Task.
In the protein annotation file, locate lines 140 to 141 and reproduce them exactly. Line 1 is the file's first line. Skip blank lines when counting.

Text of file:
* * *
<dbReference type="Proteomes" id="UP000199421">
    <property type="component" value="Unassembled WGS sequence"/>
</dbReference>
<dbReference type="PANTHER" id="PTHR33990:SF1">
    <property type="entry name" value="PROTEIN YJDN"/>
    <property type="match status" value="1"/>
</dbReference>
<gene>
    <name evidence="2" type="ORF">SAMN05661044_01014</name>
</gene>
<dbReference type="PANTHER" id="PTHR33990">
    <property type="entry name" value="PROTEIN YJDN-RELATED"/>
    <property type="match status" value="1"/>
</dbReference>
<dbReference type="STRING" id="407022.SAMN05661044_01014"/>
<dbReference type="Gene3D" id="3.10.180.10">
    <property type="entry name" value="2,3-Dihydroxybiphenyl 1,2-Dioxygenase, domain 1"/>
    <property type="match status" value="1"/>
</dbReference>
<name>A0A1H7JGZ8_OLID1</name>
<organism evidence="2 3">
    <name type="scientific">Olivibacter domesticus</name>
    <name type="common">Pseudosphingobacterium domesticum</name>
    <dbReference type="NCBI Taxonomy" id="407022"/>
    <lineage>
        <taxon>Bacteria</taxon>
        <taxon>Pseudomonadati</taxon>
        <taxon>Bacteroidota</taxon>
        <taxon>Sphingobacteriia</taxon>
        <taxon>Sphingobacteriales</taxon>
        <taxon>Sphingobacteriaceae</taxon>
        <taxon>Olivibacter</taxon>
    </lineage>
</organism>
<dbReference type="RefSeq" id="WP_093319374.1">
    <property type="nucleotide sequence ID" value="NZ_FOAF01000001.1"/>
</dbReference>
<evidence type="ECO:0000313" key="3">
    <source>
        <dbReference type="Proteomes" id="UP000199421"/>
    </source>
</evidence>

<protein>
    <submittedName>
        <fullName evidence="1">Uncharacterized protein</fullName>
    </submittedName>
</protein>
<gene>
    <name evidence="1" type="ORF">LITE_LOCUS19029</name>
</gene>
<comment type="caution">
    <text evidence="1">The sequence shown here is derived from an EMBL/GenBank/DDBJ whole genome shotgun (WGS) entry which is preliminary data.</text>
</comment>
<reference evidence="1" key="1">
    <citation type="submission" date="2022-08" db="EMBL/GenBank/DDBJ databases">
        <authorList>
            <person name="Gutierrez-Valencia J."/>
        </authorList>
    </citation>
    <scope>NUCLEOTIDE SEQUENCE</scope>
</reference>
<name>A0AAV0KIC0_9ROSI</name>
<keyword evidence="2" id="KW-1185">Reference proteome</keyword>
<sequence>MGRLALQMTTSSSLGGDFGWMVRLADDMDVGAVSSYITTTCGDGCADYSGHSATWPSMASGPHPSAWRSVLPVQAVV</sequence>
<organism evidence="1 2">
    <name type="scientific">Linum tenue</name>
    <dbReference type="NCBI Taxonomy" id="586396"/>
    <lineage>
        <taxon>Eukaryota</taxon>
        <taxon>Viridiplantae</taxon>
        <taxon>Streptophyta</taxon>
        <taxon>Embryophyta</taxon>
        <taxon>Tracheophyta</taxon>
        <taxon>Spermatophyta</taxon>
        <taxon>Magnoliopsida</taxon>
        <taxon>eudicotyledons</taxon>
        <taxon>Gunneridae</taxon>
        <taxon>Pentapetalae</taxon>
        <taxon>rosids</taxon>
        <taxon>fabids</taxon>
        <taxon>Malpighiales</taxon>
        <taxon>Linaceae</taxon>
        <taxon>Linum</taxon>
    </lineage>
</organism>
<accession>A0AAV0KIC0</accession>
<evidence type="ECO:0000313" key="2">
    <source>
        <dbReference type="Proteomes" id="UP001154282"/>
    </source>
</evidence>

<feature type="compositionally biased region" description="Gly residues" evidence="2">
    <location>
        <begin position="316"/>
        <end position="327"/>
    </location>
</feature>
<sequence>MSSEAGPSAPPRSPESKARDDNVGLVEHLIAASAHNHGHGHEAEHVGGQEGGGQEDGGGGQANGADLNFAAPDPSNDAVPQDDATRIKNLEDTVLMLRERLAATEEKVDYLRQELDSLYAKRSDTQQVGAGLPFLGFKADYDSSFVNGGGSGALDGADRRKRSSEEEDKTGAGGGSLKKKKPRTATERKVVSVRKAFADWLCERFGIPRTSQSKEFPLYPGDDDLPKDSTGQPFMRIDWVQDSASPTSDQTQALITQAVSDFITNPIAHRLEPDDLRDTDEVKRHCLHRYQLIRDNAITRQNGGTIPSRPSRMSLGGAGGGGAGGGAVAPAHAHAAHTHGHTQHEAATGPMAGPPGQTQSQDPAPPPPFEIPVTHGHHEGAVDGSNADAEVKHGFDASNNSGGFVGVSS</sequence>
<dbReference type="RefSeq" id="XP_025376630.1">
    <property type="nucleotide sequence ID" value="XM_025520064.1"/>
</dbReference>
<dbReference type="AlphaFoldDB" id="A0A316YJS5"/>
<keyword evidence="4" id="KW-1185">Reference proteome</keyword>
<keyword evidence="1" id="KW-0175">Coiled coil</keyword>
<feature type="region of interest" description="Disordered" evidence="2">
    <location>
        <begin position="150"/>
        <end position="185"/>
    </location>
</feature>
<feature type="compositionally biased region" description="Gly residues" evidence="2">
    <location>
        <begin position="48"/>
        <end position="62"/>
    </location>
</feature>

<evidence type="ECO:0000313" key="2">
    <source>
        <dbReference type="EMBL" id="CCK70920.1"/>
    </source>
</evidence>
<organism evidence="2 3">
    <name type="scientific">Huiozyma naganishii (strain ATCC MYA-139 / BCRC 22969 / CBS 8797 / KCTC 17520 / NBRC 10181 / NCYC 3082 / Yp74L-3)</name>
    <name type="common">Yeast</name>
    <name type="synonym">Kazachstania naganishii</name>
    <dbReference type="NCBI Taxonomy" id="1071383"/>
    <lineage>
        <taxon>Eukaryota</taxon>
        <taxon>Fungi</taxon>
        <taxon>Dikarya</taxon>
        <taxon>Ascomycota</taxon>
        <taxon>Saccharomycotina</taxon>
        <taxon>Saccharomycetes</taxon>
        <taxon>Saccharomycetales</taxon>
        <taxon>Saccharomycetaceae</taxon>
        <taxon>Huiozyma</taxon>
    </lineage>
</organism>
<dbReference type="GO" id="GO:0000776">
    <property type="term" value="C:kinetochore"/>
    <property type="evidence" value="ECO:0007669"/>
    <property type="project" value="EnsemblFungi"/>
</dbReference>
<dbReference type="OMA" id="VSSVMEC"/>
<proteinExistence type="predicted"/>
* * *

    <property type="term" value="C:kinetochore"/>
    <property type="evidence" value="ECO:0007669"/>